We watch movies on the ground following stressful periods and when tired without such strong effects. There must be other factors at play here. Why do adults cry in general? Psychologists Ad J. J. M. Vingerhoets and Lauren Bylsma reviewed the literature on crying in adults and found that for crying “probably the most common emotional trigger is a feeling of powerlessness or helplessness.” And “powerlessness [is] in a central position that stimulates our tears.” Flying renders passengers powerless and helpless in ways not common to other forms of public transport.
Disconnected: Alone in-flight is one of the last few places you are truly disconnected from your friends and family. If you are old enough to remember a time when you didn’t carry a phone with you so didn’t have the ability to contact people instantly via phone, text or social media you can cope with, and perhaps even relish a few hours offline. Millennials however didn’t experience this world and alone and disconnected, they may feel the isolation keenly.
Lack of Control: We surrender almost all control when boarding an aircraft. The pilots (or more broadly the airline, airport, air traffic control etc) control when you leave, when you arrive, the route taken, the altitude and the speed. You have no input and they can’t stop the flight so you can get off.
The on-board experience is much like being back in a primary school classroom:
- You are told when to enter and leave (sometimes signaled by bells), where to sit and where you can put your belongings.
- You are restricted in what you can bring and when you can have your electronics out and in use.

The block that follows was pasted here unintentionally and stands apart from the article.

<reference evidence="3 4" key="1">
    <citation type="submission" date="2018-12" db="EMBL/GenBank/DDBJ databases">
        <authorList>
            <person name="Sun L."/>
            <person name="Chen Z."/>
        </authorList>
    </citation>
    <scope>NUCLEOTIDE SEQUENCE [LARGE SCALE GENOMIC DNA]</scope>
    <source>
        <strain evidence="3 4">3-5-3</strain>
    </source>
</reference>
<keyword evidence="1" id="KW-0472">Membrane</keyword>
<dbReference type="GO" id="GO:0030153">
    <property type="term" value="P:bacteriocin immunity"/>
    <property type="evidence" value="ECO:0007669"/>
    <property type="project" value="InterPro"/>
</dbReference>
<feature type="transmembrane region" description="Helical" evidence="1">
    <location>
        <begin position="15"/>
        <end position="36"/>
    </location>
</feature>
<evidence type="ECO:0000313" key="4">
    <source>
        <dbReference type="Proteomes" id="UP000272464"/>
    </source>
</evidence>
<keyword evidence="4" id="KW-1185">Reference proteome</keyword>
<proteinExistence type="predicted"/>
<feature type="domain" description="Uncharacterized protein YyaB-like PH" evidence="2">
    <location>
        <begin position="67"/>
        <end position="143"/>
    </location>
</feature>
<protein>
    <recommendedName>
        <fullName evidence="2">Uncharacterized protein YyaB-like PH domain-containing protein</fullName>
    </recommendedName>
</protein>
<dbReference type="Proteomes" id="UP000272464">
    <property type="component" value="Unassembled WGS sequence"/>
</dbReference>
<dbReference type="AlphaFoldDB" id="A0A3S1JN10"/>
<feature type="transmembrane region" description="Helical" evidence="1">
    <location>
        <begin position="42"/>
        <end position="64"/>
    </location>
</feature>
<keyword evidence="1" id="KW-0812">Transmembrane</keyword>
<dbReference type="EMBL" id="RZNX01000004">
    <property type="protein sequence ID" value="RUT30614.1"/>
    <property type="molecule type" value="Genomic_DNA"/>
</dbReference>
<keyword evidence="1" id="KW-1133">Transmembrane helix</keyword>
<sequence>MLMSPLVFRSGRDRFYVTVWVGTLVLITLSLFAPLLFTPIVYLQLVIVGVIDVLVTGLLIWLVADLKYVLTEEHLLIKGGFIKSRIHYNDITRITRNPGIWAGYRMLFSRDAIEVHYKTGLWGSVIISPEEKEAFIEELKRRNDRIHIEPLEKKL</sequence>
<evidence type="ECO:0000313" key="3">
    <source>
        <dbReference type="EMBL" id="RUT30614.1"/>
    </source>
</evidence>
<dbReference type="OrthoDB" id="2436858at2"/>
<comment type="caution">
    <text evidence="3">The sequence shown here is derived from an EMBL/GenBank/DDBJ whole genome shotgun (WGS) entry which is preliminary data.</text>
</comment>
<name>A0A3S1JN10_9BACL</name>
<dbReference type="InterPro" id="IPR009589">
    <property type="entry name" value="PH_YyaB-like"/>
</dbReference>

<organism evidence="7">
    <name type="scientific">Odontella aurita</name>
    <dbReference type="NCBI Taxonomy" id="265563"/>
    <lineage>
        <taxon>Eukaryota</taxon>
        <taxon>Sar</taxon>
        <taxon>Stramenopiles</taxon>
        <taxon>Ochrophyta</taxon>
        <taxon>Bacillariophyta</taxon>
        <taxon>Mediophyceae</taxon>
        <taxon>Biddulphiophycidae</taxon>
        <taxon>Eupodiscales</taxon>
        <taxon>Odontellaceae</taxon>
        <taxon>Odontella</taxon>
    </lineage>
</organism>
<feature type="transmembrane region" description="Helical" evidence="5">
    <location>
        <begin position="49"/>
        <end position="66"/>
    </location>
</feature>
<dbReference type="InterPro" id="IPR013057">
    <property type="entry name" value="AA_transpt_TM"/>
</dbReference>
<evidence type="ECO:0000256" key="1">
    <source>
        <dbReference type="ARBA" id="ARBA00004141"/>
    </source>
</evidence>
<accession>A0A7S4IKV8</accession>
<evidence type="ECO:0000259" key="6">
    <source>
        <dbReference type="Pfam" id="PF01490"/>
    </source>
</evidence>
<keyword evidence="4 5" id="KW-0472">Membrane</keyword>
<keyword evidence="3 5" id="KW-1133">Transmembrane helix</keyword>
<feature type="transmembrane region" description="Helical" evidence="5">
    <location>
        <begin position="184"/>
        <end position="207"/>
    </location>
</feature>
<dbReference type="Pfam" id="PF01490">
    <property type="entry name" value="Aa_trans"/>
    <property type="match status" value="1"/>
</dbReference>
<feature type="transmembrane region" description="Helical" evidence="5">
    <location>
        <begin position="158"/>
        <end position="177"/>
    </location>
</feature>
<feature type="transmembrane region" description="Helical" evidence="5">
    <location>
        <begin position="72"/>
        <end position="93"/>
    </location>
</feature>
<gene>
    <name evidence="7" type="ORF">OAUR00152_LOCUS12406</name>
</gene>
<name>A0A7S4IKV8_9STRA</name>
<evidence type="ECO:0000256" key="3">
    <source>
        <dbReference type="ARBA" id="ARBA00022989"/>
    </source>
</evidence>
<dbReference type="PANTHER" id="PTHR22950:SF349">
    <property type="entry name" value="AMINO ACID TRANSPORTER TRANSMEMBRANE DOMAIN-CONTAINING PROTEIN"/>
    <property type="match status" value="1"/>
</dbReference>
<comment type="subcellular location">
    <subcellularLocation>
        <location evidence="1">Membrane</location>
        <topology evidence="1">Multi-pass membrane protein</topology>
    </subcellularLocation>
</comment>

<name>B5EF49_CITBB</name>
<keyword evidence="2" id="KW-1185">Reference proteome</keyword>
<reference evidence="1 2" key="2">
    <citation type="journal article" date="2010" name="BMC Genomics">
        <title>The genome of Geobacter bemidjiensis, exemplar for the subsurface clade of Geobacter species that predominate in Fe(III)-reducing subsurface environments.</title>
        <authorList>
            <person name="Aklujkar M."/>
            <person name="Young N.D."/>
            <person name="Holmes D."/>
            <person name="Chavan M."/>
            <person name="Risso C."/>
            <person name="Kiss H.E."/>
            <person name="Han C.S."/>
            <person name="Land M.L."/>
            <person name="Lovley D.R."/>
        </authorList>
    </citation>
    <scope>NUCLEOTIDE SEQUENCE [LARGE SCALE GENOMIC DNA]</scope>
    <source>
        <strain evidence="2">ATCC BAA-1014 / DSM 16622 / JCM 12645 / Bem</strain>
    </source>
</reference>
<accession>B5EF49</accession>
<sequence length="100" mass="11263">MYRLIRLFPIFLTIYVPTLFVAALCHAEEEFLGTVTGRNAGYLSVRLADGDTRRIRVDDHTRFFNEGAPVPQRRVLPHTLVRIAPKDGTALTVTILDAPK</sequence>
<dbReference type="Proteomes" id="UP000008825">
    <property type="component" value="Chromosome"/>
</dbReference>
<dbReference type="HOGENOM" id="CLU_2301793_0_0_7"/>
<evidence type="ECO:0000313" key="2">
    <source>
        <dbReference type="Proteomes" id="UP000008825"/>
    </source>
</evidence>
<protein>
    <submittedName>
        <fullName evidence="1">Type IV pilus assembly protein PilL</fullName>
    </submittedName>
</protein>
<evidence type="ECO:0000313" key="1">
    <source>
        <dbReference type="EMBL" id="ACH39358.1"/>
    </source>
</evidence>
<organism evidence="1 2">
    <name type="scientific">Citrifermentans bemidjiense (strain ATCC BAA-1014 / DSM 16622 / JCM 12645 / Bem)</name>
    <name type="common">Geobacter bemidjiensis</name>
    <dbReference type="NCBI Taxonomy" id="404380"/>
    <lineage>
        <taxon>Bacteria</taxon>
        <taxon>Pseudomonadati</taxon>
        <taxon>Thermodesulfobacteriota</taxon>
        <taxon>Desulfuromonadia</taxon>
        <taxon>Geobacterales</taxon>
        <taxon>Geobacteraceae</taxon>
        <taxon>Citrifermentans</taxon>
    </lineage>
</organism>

- At times you are not allowed to recline your seat (just as you are prevented from swinging on your chair in primary school).
- At times you have to have your window shades open or shut.
- At times you are not allowed to leave your seat not even to use the bathroom.
- You cannot control when the in-flight entertainment starts and ends or when it will be interrupted.
- You will be fed on a schedule and your meal choices are limited.
- You are not allowed to smoke (just like primary school!)
It’s hard not to feel infantilized by this environment reminiscent of a controlled childhood classroom.
So why do we cry on planes? Flying can be stressful and tiring and finding yourself offline and alone in the strictly controlled aircraft environment can cause us to feel powerless and helpless, rendering us susceptible to emotional on-screen scenes triggering tears.
To stay dry eyed in-flight you could minimise the stress leading up to the flight, look for flights with onboard wifi and avoid emotional TV and movies. Alternately, why not join me in accepting that you are one of the majority of passengers who get a bit emotional on-board and jot down what set you off to compare notes with other passengers. On my list – Room, Me Before You and Never Let me Go (even though I’d read the books and knew how they ended), The Fault in our Stars and Me and Earl and The Dying Girl (even though I had a fair idea how they would end). I avoid any dog related movies inflight (currently avoiding A Dog’s Purpose) after sobbing through the end of both the book and movie Marley and Me at home – who knows what would happen in-flight! Let me know in the comments below which TV show or movie caught you.